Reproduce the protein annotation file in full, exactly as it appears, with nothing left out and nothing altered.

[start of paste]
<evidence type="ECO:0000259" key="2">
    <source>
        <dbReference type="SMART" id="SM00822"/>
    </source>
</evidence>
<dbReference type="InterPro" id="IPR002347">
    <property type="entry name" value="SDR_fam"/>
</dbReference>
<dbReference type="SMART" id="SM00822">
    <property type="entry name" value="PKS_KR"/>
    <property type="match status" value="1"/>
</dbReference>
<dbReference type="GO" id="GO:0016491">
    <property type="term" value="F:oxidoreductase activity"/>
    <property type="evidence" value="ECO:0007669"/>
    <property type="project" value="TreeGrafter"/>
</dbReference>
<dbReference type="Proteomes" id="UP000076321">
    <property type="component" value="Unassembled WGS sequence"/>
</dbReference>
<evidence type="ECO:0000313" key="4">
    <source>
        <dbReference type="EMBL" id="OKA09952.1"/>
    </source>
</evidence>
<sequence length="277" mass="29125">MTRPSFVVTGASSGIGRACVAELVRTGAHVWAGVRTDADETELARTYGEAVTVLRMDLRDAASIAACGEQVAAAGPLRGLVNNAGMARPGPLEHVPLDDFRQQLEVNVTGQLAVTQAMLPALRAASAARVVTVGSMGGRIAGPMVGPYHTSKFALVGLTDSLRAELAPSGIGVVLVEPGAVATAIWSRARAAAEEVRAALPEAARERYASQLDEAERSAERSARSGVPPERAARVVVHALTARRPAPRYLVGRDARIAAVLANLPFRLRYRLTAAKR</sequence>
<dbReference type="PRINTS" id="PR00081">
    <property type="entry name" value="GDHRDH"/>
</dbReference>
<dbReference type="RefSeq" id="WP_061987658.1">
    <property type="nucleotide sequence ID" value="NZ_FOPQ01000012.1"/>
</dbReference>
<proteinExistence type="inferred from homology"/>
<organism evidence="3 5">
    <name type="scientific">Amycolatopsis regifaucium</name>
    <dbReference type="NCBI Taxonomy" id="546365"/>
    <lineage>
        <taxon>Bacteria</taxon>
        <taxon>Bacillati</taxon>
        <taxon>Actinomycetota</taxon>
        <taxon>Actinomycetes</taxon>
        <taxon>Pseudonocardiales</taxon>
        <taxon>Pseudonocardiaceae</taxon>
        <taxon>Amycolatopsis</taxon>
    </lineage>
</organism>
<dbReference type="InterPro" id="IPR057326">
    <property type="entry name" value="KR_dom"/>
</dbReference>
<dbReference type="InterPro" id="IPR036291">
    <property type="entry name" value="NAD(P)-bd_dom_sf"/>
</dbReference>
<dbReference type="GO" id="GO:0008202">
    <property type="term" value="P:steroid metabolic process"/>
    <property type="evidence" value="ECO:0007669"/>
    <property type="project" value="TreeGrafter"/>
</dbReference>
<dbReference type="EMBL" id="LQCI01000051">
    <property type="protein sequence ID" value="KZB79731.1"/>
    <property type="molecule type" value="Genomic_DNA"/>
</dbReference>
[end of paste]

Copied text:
<evidence type="ECO:0000259" key="2">
    <source>
        <dbReference type="SMART" id="SM00822"/>
    </source>
</evidence>
<dbReference type="InterPro" id="IPR002347">
    <property type="entry name" value="SDR_fam"/>
</dbReference>
<dbReference type="SMART" id="SM00822">
    <property type="entry name" value="PKS_KR"/>
    <property type="match status" value="1"/>
</dbReference>
<dbReference type="GO" id="GO:0016491">
    <property type="term" value="F:oxidoreductase activity"/>
    <property type="evidence" value="ECO:0007669"/>
    <property type="project" value="TreeGrafter"/>
</dbReference>
<dbReference type="Proteomes" id="UP000076321">
    <property type="component" value="Unassembled WGS sequence"/>
</dbReference>
<evidence type="ECO:0000313" key="4">
    <source>
        <dbReference type="EMBL" id="OKA09952.1"/>
    </source>
</evidence>
<sequence length="277" mass="29125">MTRPSFVVTGASSGIGRACVAELVRTGAHVWAGVRTDADETELARTYGEAVTVLRMDLRDAASIAACGEQVAAAGPLRGLVNNAGMARPGPLEHVPLDDFRQQLEVNVTGQLAVTQAMLPALRAASAARVVTVGSMGGRIAGPMVGPYHTSKFALVGLTDSLRAELAPSGIGVVLVEPGAVATAIWSRARAAAEEVRAALPEAARERYASQLDEAERSAERSARSGVPPERAARVVVHALTARRPAPRYLVGRDARIAAVLANLPFRLRYRLTAAKR</sequence>
<dbReference type="PRINTS" id="PR00081">
    <property type="entry name" value="GDHRDH"/>
</dbReference>
<dbReference type="RefSeq" id="WP_061987658.1">
    <property type="nucleotide sequence ID" value="NZ_FOPQ01000012.1"/>
</dbReference>
<proteinExistence type="inferred from homology"/>
<organism evidence="3 5">
    <name type="scientific">Amycolatopsis regifaucium</name>
    <dbReference type="NCBI Taxonomy" id="546365"/>
    <lineage>
        <taxon>Bacteria</taxon>
        <taxon>Bacillati</taxon>
        <taxon>Actinomycetota</taxon>
        <taxon>Actinomycetes</taxon>
        <taxon>Pseudonocardiales</taxon>
        <taxon>Pseudonocardiaceae</taxon>
        <taxon>Amycolatopsis</taxon>
    </lineage>
</organism>
<dbReference type="InterPro" id="IPR057326">
    <property type="entry name" value="KR_dom"/>
</dbReference>
<dbReference type="InterPro" id="IPR036291">
    <property type="entry name" value="NAD(P)-bd_dom_sf"/>
</dbReference>
<dbReference type="GO" id="GO:0008202">
    <property type="term" value="P:steroid metabolic process"/>
    <property type="evidence" value="ECO:0007669"/>
    <property type="project" value="TreeGrafter"/>
</dbReference>
<dbReference type="EMBL" id="LQCI01000051">
    <property type="protein sequence ID" value="KZB79731.1"/>
    <property type="molecule type" value="Genomic_DNA"/>
</dbReference>